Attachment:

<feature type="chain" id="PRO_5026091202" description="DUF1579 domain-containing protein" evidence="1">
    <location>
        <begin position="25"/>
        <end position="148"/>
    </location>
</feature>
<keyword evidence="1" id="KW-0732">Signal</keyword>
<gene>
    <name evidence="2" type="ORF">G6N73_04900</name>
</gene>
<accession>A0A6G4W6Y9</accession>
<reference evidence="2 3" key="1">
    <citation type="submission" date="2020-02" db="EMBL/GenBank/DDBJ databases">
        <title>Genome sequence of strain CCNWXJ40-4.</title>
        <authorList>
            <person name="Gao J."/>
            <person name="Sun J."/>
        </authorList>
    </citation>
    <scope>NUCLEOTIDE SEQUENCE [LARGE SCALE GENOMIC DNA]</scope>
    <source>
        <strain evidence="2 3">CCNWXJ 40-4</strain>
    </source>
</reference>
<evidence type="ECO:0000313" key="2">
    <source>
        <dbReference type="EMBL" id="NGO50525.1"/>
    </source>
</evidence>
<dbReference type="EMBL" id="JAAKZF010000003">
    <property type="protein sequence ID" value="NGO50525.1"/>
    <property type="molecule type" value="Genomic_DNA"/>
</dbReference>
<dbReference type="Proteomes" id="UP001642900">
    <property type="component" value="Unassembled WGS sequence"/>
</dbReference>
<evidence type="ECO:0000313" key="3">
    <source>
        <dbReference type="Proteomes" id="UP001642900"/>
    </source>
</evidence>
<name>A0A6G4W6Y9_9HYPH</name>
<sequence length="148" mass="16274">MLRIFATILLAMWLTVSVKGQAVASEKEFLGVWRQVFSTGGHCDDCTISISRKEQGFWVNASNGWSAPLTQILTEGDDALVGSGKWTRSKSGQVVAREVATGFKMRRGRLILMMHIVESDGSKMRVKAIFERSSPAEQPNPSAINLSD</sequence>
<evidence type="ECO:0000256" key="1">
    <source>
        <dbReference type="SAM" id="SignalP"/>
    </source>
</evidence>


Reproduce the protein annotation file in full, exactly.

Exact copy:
<feature type="chain" id="PRO_5026091202" description="DUF1579 domain-containing protein" evidence="1">
    <location>
        <begin position="25"/>
        <end position="148"/>
    </location>
</feature>
<keyword evidence="1" id="KW-0732">Signal</keyword>
<gene>
    <name evidence="2" type="ORF">G6N73_04900</name>
</gene>
<accession>A0A6G4W6Y9</accession>
<reference evidence="2 3" key="1">
    <citation type="submission" date="2020-02" db="EMBL/GenBank/DDBJ databases">
        <title>Genome sequence of strain CCNWXJ40-4.</title>
        <authorList>
            <person name="Gao J."/>
            <person name="Sun J."/>
        </authorList>
    </citation>
    <scope>NUCLEOTIDE SEQUENCE [LARGE SCALE GENOMIC DNA]</scope>
    <source>
        <strain evidence="2 3">CCNWXJ 40-4</strain>
    </source>
</reference>
<evidence type="ECO:0000313" key="2">
    <source>
        <dbReference type="EMBL" id="NGO50525.1"/>
    </source>
</evidence>
<dbReference type="EMBL" id="JAAKZF010000003">
    <property type="protein sequence ID" value="NGO50525.1"/>
    <property type="molecule type" value="Genomic_DNA"/>
</dbReference>
<dbReference type="Proteomes" id="UP001642900">
    <property type="component" value="Unassembled WGS sequence"/>
</dbReference>
<evidence type="ECO:0000313" key="3">
    <source>
        <dbReference type="Proteomes" id="UP001642900"/>
    </source>
</evidence>
<name>A0A6G4W6Y9_9HYPH</name>
<sequence length="148" mass="16274">MLRIFATILLAMWLTVSVKGQAVASEKEFLGVWRQVFSTGGHCDDCTISISRKEQGFWVNASNGWSAPLTQILTEGDDALVGSGKWTRSKSGQVVAREVATGFKMRRGRLILMMHIVESDGSKMRVKAIFERSSPAEQPNPSAINLSD</sequence>
<evidence type="ECO:0000256" key="1">
    <source>
        <dbReference type="SAM" id="SignalP"/>
    </source>
</evidence>